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Arc Welding Advice? Answered

My father-in-law just gave me this 295 amp arc welding rig (he's forbidden to use it anymore--pacemaker.) It's complete with mask, rods, etc. I've never welded before, and have a couple questions:

-- Any good books or tutorials to recommend?

-- I live in an older home (1930s), which has bus fuses and certainly can't supply 295 amps without burning out (or down.)

Should I get a separate service installed for the garage? Is it expensive? I've looked on the power company website, and it's typical superficial information for the average customer...



4 years ago

nice machine. It it a montgomery wards item? I personally wear a lot of flannel or a carhartt jacket. their ouoter shell is pretty durable but the insides are all poly something or other burst into molten goo stuff.

i added a leather throat protector to my hood to kee stuff out of my shirt and beard.

most important part of getting a good weld is a good ground connection. if i am forced to run beads on ugly metal i will put my first bead (root) down using either 6010, 6011, or 6013 rod. my fave is 6011 also referred to as farmer or dirt rod because its make up allows for a lot of forgiveness in prep.

if you are wanting to get good deep penetration bevel the edges of your work and leave a gap between the edges on a butt joint. the width of the gap is eaiest determined by using the non-fluxed end of the piece of rod you are welding with. clamp your work pieces down hard so they do not move about.

heat will cause them to walk apart so tack in the midddle and on each end to prevent thisif at all possible a 'strip' of steel at either end will allow you to start and end you arc off of the work piece. this helps to get a good stable arc going. it also helps to prevent blow out at the end of the weld. looks do count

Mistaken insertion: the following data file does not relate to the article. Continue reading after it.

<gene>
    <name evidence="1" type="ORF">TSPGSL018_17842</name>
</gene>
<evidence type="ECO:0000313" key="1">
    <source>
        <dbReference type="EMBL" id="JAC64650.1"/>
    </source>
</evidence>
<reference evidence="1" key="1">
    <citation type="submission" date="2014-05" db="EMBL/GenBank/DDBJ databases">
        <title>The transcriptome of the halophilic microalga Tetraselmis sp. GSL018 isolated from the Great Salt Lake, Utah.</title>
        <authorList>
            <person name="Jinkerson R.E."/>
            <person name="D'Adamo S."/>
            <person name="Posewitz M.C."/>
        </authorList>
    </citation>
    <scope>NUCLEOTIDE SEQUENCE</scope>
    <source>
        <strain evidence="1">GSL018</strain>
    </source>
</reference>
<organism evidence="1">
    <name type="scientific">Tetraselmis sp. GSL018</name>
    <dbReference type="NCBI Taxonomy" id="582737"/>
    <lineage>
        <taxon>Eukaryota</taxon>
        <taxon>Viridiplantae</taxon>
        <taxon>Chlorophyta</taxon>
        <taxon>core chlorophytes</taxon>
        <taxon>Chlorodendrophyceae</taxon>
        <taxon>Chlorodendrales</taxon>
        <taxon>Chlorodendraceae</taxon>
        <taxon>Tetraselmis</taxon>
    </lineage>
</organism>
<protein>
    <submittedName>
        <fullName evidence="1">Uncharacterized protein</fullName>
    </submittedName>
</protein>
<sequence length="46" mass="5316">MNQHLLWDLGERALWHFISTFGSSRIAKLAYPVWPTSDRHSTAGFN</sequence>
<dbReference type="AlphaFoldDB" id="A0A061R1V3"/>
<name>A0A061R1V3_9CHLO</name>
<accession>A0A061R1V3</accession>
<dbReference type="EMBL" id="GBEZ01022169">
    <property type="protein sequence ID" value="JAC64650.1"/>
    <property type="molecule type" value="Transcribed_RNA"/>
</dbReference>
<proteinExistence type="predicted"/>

where are you located at?

. You'll probably never need 290 amps, unless you're welding 2" steel. . You can't learn how to weld out of a book - it takes lots of practice. Try to find an experienced welder to look over your shoulder. . The welder will only pull a fraction of the 290 amps from the mains. IIRC, welding is done at about 30V (but it's been a long time since I did any welding).

. Not that reading about it won't do you any good. It's kind of like playing the piano. It helps to know some theory, but there's no substitute for getting hands-on.

Thanks for the amperage info. That fits perfectly. Until now, I really didn't know anything about the actual voltages used in these puppies. Yeah, I'm just hoping to learn some basics before the hands-on. And safety practices, too--so as not to fry either the welder or myself....

> safety practices
. Cotton fibers burns very well. Denim is great to wear when welding, but don't wear anything with frayed cuffs. Trust me, it gets hot.
. If you can afford leather (or modern equiv) gauntlets, sleeves, chaps, &c it will help.
. Make sure you use a dark enough lens. If your eyes start bothering you at all, it's not dark enough.
. When another welder hollers "Watch the arc!" they don't mean look at the arc. :)
. Don't breathe the fumes. Make sure you have plenty of ventilation and the the flow doesn't pull the smoke into your helmet.